Drew Edwards

The family of Drew Edwards filed a wrongful death lawsuit against the city of Maquoketa, Jackson County and two law officers Wednesday.

The lawsuit, which was filed in U.S. District Court, specifically names Maquoketa Assistant Police Chief Brendan Zeimet and Jackson County Chief Deputy Sheriff Steve Schroeder as defendants.  

According to police records, Edwards, 22, became unresponsive after police shocked him with a Taser during a physical confrontation June 15. The Iowa State Medical Examiner’s office ruled the cause of death as cardiac arrest and determined that Edwards had multiple illegal drugs in his system at the time.

The lawsuit alleges, among other things, that Zeimet and Schroeder used excessive force and that they deployed Tasers despite knowing Edwards had a heart condition and that he had previously had an adverse reaction to being tased.

Police had previously tased Edwards during incidents in October 2016 in Maquoketa and again in May 2018 in the Jackson County Courthouse. Edwards was hospitalized after each incident. Police and court records show that Zeimet was involved in all three incidents.

The suit, filed by Cedar Rapids attorney Dave O’Brien, also seeks a court order to require the city of Maquoketa to publicly release all records regarding the death of Edwards, including body camera video and Taser data.

The Maquoketa Sentinel-Press has also filed Freedom of Information requests under Iowa Code Chapter 22 for the same information, which the city’s attorney, Holly Corkery of Cedar Rapids-based Lynch Dallas, P.C., has denied.

Zeimet and Corkery did not respond to efforts to reach them by press time. Schroeder, who returned a phone call, said he would not comment on pending litigation. Maquoketa City Manager Gerald Smith also said he would not comment on pending litigation and referred questions to Corkery.

Jackson County Attorney Sara Davenport said she would not comment on pending litigation. Davenport said she would not represent the county in the case as she is not licensed in federal court. The county’s insurance company has been notified, and an attorney will be named at a later date, she said.

Last month, Muscatine County Attorney Alan Ostergren and the Iowa Department of Criminal Investigation found no evidence of criminal conduct by the Maquoketa Police Department and the Jackson County Sheriff’s Office in the death of Edwards. Ostergren reviewed the case at Davenport’s request.  

O’Brien announced shortly after the report came out that he was conducting his own probe on behalf of family members who want more details about how Edwards died while being taken into custody shortly after 7 a.m. June 15 at West Apple Street near downtown.

The lawsuit takes issue with several of the findings released by Ostergren and the DCI and also says that information to support those findings has not been provided.

According to the lawsuit, Schroeder and Zeimet were attempting to arrest Edwards for “a simple assault, not involving a weapon and which did not result in serious bodily injury, i.e., he allegedly punched someone ‘earlier that day.’”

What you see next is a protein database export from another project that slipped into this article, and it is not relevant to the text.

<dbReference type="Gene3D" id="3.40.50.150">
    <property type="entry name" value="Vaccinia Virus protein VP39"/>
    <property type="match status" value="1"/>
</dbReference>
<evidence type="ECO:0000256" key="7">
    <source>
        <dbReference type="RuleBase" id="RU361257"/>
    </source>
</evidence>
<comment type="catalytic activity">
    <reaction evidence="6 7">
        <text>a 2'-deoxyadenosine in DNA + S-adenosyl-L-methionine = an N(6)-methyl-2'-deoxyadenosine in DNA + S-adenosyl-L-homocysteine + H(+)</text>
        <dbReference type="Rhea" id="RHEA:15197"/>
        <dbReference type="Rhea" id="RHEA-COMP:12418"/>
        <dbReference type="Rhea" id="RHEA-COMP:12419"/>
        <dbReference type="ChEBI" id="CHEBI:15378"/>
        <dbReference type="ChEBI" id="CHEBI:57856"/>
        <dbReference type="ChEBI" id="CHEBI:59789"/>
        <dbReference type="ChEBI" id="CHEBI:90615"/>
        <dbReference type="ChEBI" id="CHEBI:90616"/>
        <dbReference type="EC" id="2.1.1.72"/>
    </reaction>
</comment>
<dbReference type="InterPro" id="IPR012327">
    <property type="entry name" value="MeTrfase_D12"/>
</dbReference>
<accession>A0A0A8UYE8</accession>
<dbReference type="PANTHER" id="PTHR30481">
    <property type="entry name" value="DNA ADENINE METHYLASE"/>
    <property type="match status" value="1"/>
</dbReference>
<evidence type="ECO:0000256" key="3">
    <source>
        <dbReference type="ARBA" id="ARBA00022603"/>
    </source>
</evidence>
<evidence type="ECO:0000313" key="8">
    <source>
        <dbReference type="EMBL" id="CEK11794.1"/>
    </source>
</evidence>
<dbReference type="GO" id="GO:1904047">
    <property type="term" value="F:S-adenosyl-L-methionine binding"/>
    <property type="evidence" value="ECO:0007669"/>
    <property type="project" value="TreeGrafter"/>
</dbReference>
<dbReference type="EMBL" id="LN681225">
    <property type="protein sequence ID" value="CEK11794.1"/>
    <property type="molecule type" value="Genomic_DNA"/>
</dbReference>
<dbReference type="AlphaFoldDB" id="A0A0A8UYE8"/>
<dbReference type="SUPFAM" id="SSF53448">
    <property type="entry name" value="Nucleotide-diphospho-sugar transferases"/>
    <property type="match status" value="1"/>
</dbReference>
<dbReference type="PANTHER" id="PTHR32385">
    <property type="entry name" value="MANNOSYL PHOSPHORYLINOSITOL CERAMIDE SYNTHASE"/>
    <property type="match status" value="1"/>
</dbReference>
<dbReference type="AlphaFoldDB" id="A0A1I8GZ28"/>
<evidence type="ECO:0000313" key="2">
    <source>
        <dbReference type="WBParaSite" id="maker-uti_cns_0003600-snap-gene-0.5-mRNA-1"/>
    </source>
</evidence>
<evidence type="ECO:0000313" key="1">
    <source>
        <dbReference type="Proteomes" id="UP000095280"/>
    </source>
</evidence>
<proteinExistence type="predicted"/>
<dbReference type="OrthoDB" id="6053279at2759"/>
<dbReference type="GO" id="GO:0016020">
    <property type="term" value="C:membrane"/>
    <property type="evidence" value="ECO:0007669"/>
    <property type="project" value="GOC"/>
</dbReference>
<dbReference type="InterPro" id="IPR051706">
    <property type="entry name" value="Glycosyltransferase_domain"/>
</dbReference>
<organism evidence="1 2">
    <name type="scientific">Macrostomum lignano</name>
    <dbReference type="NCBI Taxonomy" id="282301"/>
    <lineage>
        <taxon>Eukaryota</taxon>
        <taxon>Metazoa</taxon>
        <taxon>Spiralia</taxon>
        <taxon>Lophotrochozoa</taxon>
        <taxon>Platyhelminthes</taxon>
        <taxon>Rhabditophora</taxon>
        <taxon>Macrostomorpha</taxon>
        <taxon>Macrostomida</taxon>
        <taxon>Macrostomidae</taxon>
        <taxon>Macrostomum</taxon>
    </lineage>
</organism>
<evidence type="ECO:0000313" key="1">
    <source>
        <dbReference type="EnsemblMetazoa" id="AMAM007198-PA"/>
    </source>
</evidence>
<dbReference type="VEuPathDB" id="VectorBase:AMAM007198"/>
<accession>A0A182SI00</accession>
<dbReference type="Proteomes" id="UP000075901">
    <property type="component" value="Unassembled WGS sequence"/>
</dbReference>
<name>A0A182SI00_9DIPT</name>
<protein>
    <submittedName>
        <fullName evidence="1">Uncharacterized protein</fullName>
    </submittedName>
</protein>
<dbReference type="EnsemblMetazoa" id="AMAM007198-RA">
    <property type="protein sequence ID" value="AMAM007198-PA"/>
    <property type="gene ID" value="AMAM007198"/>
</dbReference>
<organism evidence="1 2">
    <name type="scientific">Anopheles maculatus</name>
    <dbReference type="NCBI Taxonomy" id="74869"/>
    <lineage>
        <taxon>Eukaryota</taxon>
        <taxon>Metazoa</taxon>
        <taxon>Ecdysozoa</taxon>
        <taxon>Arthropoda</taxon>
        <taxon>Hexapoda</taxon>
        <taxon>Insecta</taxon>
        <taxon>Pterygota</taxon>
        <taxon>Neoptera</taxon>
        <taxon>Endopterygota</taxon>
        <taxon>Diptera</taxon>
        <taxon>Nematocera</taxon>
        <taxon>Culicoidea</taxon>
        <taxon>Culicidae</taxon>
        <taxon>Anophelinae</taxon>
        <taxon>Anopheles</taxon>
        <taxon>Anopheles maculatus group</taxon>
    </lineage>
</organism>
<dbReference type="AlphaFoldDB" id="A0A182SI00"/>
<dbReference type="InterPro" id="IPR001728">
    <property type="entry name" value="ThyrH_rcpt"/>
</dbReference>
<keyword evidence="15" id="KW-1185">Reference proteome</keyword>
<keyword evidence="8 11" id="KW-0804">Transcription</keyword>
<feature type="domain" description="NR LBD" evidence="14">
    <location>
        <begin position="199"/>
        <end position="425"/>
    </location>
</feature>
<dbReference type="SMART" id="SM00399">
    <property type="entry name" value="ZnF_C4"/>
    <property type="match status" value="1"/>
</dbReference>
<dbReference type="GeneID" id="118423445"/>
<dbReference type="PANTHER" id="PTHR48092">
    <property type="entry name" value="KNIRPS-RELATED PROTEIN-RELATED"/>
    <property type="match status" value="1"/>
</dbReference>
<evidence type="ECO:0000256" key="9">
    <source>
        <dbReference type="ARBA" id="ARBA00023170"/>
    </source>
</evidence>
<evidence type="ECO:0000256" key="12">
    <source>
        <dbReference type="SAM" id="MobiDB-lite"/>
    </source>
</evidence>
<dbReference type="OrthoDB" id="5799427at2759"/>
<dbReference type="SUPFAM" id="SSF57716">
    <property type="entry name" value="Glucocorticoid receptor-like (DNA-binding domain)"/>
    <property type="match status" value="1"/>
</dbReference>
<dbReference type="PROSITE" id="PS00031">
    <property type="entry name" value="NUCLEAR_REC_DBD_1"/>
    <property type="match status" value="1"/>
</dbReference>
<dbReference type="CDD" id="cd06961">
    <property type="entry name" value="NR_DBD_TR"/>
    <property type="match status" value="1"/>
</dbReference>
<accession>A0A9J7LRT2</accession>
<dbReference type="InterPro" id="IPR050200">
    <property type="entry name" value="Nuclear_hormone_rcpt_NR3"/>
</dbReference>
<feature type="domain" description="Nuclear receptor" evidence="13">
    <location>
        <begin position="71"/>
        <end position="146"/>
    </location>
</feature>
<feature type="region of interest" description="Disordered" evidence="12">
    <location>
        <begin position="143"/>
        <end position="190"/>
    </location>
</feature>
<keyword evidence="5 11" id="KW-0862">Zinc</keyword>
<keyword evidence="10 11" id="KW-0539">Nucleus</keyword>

The lawsuit goes on to allege that the officers used unreasonable force and did not use alternatives, such as “batons, pepper spray and/or retreating to make the arrest of a known suspect later.” It also says law enforcement knew Edwards had a history of suffering tachycardia – an elevated heart rate – when tased.  

O’Brien told the Sentinel-Press that he has witnesses who heard law officers tease Edwards about using a Taser on him while Edwards was serving a six-month sentence at the Jackson County Detention Center for a probation violation earlier this year.

Prior to the lawsuit being filed, Schroeder had told the Sentinel-Press that he was “not aware of comments (made to Edwards) like that whatsoever, and that’s all I have to say.”

The lawsuit states that “Schroeder was among several Jackson County Deputies who displayed and tested new ‘double barrel’ two-shot tasers in front of Edwards and other inmates.” It also said “other Jackson County jail personnel would ‘tease’ Edwards about being tased, how much it hurt and went so far as to pretend to tase Edwards.”

Edwards was released from jail on Tuesday, June 11, and died four days later. He began working for a local construction company, reporting to work on Thursday, June 13, and Friday, June 14.

His family said he went fishing at the Maquoketa Dam after returning home from work on the evening of June 14.

The lawsuit lists the plaintiffs as Patricia Steines, Edward’s sister and administrator of his estate, and his parents, Walter and Barbara Edwards of Maquoketa.

The lawsuit requests a jury trial, and O’Brien said he would expect that to happen late next year or in early 2021.

He said the family hopes the lawsuit will “educate these law enforcement officers and others that you don’t treat people like this.

“I’ve met with them and they are really upset they lost their son. They knew he wasn’t perfect. He had an illness. He was a drug addict. He needed empathy, not this,” O’Brien said.